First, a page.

Tuesday, July 12, 2011

Film Review: Lake Mungo (2008)

The Australian film Lake Mungo is a faux documentary; let's get that out of the way right off the top. I make a point of mentioning this because if you see this film you will, at several points, have to remind yourself that it is not actually a doc. The director, Joel Anderson, has done an amazing job of creating a film that looks and feels as though it was created by a world-class documentary maker. This is not one of those Blair Witch-type films filled entirely with shaky-cam shots and grainy video footage. There is some of that in Lake Mungo, but its restrained use makes these scenes all the more effective.

Lake Mungo is about the Palmer family, who come to believe that they're being haunted by their 16-year-old daughter, Alice, after she drowns in a lake. The family seeks the aid of a psychic and uses video cameras to help determine if they are, in fact, being haunted.

That quick summary makes Lake Mungo sound like just another Paranormal Activity clone, the kind of film in which we wait for the next moment when something jumps out at us and the screaming ensues. Lake Mungo is quite definitely about the supernatural, and there is a ghost, but it is much more than a scarefest. It's one the finest dramas I've seen in quite a few years.

You could say that this film is primarily a study of grief: an incisive, sympathetic, nuts and bolts look at how a family copes with a tragic loss. In fact, the more times you view this film, the more you concentrate on the family drama side of the story and less on the supernatural. Lake Mungo is also about family secrets, about the way otherwise normal, happy families can keep things from one another. One of the biggest shocks in the movie is not caused by a spectral figure, but by a revelation about Alice.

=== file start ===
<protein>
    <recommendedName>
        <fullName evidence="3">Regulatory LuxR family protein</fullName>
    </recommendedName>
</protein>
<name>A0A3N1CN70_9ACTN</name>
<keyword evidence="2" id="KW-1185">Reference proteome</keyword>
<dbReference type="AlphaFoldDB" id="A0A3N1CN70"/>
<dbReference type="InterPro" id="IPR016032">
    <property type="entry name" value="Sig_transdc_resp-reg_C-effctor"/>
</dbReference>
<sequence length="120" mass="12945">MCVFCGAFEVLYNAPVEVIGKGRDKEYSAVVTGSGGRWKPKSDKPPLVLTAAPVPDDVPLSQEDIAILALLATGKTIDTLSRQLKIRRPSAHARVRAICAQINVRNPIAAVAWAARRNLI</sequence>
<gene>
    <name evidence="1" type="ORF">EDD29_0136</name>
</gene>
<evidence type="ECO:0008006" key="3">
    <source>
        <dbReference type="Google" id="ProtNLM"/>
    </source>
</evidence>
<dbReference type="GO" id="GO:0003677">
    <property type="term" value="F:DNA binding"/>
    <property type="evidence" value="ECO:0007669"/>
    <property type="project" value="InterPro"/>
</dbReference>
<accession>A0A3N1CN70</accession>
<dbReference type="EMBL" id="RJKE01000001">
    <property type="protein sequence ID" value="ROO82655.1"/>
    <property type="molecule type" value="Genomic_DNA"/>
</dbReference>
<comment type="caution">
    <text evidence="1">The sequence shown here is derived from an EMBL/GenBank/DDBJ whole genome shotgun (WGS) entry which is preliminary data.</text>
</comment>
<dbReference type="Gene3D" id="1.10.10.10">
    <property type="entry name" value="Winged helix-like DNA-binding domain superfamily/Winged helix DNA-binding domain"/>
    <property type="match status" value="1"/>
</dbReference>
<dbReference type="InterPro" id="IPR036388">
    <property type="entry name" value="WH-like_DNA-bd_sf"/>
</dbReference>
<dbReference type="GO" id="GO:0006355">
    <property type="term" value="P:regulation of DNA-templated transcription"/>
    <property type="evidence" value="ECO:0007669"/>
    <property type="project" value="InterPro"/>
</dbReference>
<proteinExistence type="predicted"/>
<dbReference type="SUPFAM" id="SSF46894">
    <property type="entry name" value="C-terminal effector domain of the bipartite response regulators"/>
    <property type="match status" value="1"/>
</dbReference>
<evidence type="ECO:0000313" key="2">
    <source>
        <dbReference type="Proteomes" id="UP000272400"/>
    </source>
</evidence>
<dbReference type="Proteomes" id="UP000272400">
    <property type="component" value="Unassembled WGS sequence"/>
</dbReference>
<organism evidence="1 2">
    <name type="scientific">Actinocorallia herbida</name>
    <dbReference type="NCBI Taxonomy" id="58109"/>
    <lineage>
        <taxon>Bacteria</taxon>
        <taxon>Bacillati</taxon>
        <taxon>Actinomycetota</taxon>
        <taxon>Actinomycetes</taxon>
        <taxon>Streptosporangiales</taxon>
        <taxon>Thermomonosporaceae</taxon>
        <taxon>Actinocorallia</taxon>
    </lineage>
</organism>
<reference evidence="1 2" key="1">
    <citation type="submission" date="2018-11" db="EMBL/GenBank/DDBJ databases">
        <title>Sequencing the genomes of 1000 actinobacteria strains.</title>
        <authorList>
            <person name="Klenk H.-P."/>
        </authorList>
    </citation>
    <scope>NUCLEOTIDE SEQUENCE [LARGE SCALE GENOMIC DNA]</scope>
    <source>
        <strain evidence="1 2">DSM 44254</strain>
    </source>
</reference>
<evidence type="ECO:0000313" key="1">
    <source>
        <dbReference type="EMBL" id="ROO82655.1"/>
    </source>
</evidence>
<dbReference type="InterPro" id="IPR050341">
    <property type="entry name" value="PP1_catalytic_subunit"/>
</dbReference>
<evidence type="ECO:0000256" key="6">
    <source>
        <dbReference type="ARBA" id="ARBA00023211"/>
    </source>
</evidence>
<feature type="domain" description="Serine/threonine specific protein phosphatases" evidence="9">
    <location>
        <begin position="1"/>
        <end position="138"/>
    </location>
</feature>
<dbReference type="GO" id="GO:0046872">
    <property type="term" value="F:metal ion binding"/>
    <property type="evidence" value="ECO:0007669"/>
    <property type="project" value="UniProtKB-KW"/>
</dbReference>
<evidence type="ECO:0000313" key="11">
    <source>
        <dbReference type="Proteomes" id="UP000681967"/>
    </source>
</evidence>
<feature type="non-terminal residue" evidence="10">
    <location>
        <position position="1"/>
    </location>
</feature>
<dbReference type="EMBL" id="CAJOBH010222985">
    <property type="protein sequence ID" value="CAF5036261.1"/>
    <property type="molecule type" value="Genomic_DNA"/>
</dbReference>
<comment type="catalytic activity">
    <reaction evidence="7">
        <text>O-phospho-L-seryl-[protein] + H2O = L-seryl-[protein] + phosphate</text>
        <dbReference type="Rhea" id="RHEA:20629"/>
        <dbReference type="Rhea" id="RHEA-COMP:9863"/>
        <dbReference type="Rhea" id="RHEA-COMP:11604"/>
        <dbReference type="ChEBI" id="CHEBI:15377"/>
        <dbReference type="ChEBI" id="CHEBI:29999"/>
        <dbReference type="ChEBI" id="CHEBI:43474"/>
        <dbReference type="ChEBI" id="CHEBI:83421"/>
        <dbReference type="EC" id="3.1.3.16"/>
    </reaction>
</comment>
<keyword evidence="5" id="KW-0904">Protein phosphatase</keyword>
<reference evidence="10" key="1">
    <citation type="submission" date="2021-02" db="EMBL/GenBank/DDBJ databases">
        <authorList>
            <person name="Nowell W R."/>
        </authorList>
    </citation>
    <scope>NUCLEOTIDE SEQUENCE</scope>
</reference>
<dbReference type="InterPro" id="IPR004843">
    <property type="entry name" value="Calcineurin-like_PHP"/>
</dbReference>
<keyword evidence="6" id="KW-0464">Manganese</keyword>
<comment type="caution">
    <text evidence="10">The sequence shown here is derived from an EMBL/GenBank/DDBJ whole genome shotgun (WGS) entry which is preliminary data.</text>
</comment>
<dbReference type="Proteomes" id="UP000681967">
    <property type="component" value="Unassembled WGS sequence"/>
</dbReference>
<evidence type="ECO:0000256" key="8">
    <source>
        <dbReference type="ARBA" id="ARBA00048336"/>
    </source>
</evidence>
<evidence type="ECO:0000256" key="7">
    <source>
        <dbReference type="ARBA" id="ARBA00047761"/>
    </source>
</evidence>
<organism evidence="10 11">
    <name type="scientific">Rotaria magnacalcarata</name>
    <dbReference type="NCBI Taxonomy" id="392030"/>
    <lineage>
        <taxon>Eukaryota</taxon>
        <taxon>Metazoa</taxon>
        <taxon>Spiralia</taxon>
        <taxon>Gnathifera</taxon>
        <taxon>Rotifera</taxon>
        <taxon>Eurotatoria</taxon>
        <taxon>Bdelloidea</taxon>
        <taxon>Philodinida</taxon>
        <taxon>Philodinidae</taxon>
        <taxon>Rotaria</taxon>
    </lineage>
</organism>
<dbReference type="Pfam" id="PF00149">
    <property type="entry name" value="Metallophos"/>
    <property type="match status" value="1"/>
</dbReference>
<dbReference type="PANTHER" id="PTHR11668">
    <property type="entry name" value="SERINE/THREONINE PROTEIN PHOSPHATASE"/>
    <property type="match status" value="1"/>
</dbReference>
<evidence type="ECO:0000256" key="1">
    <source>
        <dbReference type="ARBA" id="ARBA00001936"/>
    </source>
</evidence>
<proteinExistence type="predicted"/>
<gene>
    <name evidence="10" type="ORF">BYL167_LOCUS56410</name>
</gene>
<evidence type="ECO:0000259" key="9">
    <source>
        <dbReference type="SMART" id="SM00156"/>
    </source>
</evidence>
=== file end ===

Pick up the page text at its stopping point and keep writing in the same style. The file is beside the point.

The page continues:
A great deal of the strength of this film comes from its cast, who improvised their dialogue based on plot points they had to hit. If this is what improvisation can achieve, why bother with scriptwriters? Another aspect that merits praise is the look of the film. Anderson and his cinematographer have a knack for choosing just the right angles and lighting tones for their interior shots. Even better is their sensational use of time lapse photography, striking night skies, and electronic sound effects to make the Palmer's house and the surrounding town seem that much eerier.

Is Lake Mungo scary? It's definitely creepy, unsettling, chilling, and there's certainly one jump-in-your-seat moment. Comments about it I've read online, mostly from diehard horror fans, express annoyance that it isn't scary enough. My daughter (a generally sensible third-year law student) found it so frightening she watched (heard) most of the film from behind a pillow, and then spent the next five nights sleeping with the lights on. I think it works brilliantly as both a ghost story and a drama. After seeing it for the first time I left the film feeling terribly sad rather than frightened. I felt as though I'd shared the Palmer's loss, rather than suffered through a haunting.

Lake Mungo is supposed to be remade by an American studio (now that's scary), so order it from Amazon before it turns up in your local cinema starring Lady GaGa and David Hasselhoff.

2 comments:

Renae said...

Love your American casting ideas.
;D
This is one I haven't seen yet, but you're comment and this review have bumped it up in the list. I'm looking forward to it. Thanks for the heads-up.

Cary Watson said...

It's well worth hunting down.